Family

May 21 2013
30

in the storm

It was after I had held hands with my daughters and whispered bedtime prayers, after I had folded tiny baby clothes, after I had punched the Start button on the dishwasher, it was after all that when I put my face against the bed and sobbed out the heartbreak of the past few hours.

Earlier in the day, I had picked up my big girls from school a little early, but not because I was fearful of the ominous clouds which promised the fulfillment of the forecast’s prophecy of scary storms. I’m a weathered Oklahoman; it takes a lot more to spook me than angry red splotches on a weather map that serve to warn us of the Severe. No, I picked them up early because I didn’t want to fuss with getting the twins out once the rain set in later.

And so they were here at home with me when the tornado sirens rang through the air here in Oklahoma City. They were here at home with me as we tracked the tornadoes path through our state, watching with me as we saw that we wouldn’t need to head to the basement after all – the storms were all going south.

When the first reports of elementary schools being hit, I shoo’ed them away from the TV. I did this partly because I didn’t want them to be worried over being at school when it stormed, but also partly because I needed some space to cry.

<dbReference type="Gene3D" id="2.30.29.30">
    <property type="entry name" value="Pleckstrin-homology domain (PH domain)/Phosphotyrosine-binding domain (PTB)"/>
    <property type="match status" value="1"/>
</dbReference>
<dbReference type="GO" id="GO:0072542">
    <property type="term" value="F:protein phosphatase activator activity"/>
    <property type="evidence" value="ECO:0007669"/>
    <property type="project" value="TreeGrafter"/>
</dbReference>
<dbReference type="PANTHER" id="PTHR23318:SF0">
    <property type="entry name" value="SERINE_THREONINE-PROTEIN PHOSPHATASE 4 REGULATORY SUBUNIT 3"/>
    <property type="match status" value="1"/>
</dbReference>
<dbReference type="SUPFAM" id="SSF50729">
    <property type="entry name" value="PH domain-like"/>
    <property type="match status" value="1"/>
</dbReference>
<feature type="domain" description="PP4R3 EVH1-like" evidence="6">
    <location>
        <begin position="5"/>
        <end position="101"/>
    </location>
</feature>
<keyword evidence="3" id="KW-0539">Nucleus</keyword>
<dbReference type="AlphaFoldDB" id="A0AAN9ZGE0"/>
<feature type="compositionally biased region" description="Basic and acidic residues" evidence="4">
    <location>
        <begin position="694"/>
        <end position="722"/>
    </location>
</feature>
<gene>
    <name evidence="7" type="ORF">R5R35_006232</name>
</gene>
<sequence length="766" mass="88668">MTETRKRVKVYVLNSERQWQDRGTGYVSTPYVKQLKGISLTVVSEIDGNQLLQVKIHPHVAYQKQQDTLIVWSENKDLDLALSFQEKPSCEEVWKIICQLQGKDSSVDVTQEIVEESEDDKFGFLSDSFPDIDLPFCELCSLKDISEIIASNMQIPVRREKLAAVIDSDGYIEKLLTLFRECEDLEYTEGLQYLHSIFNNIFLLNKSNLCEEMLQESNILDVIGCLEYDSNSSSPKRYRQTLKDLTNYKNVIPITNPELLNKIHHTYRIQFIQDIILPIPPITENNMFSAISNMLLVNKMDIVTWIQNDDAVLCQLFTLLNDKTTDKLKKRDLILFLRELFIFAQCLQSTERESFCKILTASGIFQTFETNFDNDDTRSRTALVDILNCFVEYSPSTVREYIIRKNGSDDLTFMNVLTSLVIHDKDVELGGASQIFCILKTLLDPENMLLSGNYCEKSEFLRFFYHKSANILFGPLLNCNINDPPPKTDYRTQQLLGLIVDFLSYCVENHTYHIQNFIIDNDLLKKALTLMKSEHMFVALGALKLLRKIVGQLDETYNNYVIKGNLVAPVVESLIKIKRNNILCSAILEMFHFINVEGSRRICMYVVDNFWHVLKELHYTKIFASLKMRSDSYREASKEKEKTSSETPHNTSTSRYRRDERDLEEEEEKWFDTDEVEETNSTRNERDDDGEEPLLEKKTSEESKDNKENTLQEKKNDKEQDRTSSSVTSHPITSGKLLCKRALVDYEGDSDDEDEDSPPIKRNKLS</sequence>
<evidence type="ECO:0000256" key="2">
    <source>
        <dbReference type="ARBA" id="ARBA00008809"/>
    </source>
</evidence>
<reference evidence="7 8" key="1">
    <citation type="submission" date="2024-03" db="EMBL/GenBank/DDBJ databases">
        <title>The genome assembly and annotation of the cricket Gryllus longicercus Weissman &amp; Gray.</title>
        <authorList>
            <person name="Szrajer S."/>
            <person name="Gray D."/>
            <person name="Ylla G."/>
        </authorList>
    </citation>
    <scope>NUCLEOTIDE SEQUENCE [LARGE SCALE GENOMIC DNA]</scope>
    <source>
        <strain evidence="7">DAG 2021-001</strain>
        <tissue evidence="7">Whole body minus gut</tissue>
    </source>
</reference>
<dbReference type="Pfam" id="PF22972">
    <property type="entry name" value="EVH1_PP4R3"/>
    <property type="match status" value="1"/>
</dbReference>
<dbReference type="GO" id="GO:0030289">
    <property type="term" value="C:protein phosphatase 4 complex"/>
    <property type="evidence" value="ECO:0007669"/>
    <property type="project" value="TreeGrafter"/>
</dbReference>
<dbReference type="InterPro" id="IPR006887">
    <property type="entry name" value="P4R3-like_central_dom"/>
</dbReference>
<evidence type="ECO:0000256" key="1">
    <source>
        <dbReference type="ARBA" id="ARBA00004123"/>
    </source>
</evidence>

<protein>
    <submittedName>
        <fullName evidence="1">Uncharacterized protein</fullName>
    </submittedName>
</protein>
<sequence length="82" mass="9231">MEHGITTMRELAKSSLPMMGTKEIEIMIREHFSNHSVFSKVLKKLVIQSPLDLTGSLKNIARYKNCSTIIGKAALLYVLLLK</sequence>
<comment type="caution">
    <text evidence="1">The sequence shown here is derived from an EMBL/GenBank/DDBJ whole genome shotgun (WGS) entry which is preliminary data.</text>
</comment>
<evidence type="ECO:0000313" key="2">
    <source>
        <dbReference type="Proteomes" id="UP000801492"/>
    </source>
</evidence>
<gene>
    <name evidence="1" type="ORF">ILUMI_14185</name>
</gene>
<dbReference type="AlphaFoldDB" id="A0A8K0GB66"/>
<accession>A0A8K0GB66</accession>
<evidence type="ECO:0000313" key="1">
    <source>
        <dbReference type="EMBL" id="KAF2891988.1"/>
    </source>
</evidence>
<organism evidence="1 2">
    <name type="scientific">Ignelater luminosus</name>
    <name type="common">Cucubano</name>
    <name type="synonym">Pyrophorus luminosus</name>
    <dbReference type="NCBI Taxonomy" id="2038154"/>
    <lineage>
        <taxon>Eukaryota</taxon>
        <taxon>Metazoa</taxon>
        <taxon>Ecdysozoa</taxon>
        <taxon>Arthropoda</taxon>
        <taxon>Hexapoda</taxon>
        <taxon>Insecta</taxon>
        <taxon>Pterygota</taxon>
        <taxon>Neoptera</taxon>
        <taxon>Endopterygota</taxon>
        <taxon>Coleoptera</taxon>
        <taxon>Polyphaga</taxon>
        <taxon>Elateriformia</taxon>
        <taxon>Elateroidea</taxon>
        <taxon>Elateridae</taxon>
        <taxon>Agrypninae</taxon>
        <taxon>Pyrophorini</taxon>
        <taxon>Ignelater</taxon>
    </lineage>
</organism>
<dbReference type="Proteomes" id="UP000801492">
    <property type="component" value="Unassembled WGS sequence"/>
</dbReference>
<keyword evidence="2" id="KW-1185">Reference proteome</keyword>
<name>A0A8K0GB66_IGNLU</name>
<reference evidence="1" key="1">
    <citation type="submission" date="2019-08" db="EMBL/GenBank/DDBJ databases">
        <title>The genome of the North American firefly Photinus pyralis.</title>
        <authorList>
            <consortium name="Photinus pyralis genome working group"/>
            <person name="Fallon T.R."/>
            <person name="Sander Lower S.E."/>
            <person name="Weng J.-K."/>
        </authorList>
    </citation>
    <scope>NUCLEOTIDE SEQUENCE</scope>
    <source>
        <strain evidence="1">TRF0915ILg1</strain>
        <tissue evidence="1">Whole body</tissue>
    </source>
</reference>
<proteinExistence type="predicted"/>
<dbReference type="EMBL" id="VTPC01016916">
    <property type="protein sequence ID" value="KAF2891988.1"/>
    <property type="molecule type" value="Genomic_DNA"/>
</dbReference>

But then the babies needed to be nursed and dinner needed to be made, and so I tried to suck it up as much as I could. I half-listened as we went about our afternoon and evening, pausing to feel my heart splinter as reports came of babies, mamas, preschoolers, grandmothers … dead. Neighborhoods flattened, lives destroyed. I listened as much as I could without falling apart.

But after my girls were in bed and the laundry was done and the dishwasher was started, I saw on the round-the-clock coverage from Moore an interview with a seven year old girl who had survived the tornado hit on Plaza Towers Elementary. I heard this brown haired, well-spoken girl with glasses who looked so much like my eight year old tell of holding onto a desk as the winds ripped the school apart. She said the wind knocked her back and then her glasses filled with dirt.